The fallout from the Australian Taxation Office’s disastrous IT upgrade continues, with the ATO admitting that it posted 140,000 refund letters without attaching the refund cheques.
The embarrassing mistake was the result of a computer glitch. The ATO has been beset with computer problems since it launched the latest stage of the upgrade of its computer system earlier this year.
In January, the ATO began the process of shifting 27 million taxpayer records, 32.5 million accounts and 282 million forms across to its new system.
It is estimated 500,000 tax returns and 100,000 superannuation co-contributions have been delayed due to the backlog caused by problems with the software upgrade.
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Tax agents and individual tax payers have complained that the delays have led to cashflow problems.
But the forgotten cheques seem to have really riled impatient taxpayers.
“Last week we noticed an increase in calls from people who received a notice of assessment and were entitled to a refund, but the cheque was not included,” the ATO said in an update published on its website yesterday.
“Unfortunately, approximately 140,000 cheques were not printed. They are now being printed and will be with Australia Post by Monday, April 19.”
Sue Prestney, principal of MGI Melbourne, says she has several clients who are waiting anxiously for tax refunds, including one entrepreneur who has been waiting since December for a refund, although this case does involve a pre-existing tax debt that is being paid off under a payment plan.
But it’s not just processing times that are worrying Prestney. She says one tax return lodged on March 1 – which has an $80,000 refund attached to it – still isn’t even showing up in the ATO system as being lodged.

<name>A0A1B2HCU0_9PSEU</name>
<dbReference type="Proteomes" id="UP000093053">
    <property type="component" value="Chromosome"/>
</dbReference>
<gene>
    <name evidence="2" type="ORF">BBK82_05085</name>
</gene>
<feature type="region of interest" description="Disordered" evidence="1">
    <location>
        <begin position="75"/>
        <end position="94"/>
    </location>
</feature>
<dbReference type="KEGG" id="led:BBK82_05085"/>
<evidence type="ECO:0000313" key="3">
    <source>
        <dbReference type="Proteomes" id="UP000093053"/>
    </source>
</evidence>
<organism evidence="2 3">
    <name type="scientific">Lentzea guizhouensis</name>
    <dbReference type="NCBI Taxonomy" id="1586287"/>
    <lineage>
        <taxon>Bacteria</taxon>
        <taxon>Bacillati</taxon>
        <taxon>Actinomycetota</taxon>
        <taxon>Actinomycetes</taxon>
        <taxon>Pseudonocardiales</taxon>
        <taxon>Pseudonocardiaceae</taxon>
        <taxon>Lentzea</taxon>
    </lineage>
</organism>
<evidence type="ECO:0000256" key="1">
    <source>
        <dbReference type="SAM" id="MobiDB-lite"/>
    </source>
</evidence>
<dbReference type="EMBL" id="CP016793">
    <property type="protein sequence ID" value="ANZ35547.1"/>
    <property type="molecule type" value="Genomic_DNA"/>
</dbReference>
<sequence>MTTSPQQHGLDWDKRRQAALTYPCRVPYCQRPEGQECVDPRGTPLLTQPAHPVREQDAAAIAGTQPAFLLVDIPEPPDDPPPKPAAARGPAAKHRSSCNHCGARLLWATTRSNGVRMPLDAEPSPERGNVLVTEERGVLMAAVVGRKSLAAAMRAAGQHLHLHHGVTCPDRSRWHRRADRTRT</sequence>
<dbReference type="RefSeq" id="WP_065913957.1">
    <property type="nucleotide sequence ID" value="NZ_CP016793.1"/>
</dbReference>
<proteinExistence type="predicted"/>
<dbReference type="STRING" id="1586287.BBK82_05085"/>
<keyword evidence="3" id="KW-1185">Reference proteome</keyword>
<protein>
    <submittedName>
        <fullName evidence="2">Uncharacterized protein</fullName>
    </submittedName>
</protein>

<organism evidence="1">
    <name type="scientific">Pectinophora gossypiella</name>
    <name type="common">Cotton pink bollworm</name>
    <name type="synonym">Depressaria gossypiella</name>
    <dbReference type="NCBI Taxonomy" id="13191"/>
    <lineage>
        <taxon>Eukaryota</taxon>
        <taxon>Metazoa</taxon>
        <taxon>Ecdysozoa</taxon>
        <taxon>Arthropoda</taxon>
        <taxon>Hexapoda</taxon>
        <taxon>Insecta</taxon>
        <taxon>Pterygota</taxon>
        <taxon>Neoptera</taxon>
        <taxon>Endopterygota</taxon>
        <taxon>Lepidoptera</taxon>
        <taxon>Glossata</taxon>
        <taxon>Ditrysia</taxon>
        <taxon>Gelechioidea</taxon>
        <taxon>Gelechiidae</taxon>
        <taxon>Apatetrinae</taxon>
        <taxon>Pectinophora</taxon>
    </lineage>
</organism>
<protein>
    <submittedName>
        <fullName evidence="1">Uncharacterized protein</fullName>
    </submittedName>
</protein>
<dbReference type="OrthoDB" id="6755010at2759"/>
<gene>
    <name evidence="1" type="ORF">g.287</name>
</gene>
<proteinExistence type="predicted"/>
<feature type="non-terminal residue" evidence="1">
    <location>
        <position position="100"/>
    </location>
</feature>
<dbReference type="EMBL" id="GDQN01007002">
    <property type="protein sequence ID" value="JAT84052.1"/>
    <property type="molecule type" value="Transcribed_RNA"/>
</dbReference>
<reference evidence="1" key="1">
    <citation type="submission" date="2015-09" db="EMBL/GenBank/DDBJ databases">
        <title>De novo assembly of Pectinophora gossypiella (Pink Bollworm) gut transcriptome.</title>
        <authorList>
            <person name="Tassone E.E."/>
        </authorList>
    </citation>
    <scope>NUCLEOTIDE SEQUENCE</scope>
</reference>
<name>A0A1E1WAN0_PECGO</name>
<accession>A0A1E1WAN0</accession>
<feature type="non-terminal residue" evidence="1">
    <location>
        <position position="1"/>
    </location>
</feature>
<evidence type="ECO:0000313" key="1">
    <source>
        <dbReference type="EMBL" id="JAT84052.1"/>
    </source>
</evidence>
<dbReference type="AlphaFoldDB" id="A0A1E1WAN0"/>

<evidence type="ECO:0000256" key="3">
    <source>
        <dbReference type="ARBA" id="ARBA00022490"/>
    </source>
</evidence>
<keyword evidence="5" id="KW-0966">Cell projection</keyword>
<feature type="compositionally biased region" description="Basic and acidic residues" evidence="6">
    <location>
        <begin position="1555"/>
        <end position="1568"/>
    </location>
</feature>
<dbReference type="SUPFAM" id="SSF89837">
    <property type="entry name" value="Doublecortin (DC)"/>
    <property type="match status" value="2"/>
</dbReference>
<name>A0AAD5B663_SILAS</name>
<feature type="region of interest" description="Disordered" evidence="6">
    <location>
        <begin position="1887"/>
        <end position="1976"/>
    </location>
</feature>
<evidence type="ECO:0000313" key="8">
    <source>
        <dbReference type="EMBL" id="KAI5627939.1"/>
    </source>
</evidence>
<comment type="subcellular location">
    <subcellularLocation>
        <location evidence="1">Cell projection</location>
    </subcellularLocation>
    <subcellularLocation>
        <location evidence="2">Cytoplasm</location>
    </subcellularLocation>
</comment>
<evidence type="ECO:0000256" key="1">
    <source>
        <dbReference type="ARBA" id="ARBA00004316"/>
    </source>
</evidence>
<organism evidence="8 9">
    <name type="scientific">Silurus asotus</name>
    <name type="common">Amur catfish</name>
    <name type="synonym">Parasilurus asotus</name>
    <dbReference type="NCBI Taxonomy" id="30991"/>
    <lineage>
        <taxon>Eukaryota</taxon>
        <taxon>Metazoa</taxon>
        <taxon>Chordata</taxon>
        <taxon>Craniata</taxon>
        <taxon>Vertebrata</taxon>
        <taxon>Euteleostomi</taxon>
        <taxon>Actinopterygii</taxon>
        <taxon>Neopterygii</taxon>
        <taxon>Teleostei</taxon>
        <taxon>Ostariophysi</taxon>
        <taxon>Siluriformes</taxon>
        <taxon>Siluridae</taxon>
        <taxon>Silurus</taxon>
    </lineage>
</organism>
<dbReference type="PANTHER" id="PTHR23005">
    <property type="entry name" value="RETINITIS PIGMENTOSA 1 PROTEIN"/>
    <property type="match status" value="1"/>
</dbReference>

“It’s not just late refunds and slow processing times, the Tax Office system isn’t even showing it has been lodged. We don’t quite understand, “she says.
“Some of these amounts are big amounts that do make a real difference to the cashflow of a business.”
“The ATO has been very reasonable over the last 12 months with late payments from clients, so maybe they think it’s their turn.”
The ATO says the situation is improving, and it currently has 100,000 returns from individuals in its system that are more than 30 days old.
“While this is more than we would normally have on hand… we are working hard to be back to normal processing service standards with this work as soon as possible.”
But that hasn’t stopped independent senator Nick Xenophon calling on the Federal Government to set up a joint inquiry between the inspector-general of taxation and the auditor general to examine the bungled upgrade.